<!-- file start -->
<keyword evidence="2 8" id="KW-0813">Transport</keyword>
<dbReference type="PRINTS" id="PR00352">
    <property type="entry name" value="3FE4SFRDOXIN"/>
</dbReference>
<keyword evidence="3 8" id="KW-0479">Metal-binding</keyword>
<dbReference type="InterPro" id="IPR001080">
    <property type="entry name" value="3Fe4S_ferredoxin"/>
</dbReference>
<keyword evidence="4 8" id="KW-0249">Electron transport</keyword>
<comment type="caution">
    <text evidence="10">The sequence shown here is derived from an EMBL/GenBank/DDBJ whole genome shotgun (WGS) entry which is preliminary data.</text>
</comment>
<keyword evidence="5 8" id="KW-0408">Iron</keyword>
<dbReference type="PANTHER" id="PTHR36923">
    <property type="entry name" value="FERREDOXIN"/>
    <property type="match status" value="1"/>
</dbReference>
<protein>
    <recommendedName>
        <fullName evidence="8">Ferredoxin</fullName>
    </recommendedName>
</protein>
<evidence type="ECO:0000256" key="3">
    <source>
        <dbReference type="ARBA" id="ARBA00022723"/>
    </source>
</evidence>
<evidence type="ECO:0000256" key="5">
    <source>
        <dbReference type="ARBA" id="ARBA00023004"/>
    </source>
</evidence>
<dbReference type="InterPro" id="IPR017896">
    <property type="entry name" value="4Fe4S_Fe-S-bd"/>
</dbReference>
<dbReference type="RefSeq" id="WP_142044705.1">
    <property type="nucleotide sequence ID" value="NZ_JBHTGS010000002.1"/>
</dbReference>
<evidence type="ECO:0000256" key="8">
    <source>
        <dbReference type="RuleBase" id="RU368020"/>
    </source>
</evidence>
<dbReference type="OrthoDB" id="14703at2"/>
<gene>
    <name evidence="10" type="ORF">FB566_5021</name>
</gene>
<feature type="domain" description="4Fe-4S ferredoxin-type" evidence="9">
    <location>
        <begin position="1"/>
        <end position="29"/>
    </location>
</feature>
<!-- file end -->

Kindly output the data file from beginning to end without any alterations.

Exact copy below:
<keyword evidence="2 8" id="KW-0813">Transport</keyword>
<dbReference type="PRINTS" id="PR00352">
    <property type="entry name" value="3FE4SFRDOXIN"/>
</dbReference>
<keyword evidence="3 8" id="KW-0479">Metal-binding</keyword>
<dbReference type="InterPro" id="IPR001080">
    <property type="entry name" value="3Fe4S_ferredoxin"/>
</dbReference>
<keyword evidence="4 8" id="KW-0249">Electron transport</keyword>
<comment type="caution">
    <text evidence="10">The sequence shown here is derived from an EMBL/GenBank/DDBJ whole genome shotgun (WGS) entry which is preliminary data.</text>
</comment>
<keyword evidence="5 8" id="KW-0408">Iron</keyword>
<dbReference type="PANTHER" id="PTHR36923">
    <property type="entry name" value="FERREDOXIN"/>
    <property type="match status" value="1"/>
</dbReference>
<protein>
    <recommendedName>
        <fullName evidence="8">Ferredoxin</fullName>
    </recommendedName>
</protein>
<evidence type="ECO:0000256" key="3">
    <source>
        <dbReference type="ARBA" id="ARBA00022723"/>
    </source>
</evidence>
<evidence type="ECO:0000256" key="5">
    <source>
        <dbReference type="ARBA" id="ARBA00023004"/>
    </source>
</evidence>
<dbReference type="InterPro" id="IPR017896">
    <property type="entry name" value="4Fe4S_Fe-S-bd"/>
</dbReference>
<dbReference type="RefSeq" id="WP_142044705.1">
    <property type="nucleotide sequence ID" value="NZ_JBHTGS010000002.1"/>
</dbReference>
<evidence type="ECO:0000256" key="8">
    <source>
        <dbReference type="RuleBase" id="RU368020"/>
    </source>
</evidence>
<dbReference type="OrthoDB" id="14703at2"/>
<gene>
    <name evidence="10" type="ORF">FB566_5021</name>
</gene>
<feature type="domain" description="4Fe-4S ferredoxin-type" evidence="9">
    <location>
        <begin position="1"/>
        <end position="29"/>
    </location>
</feature>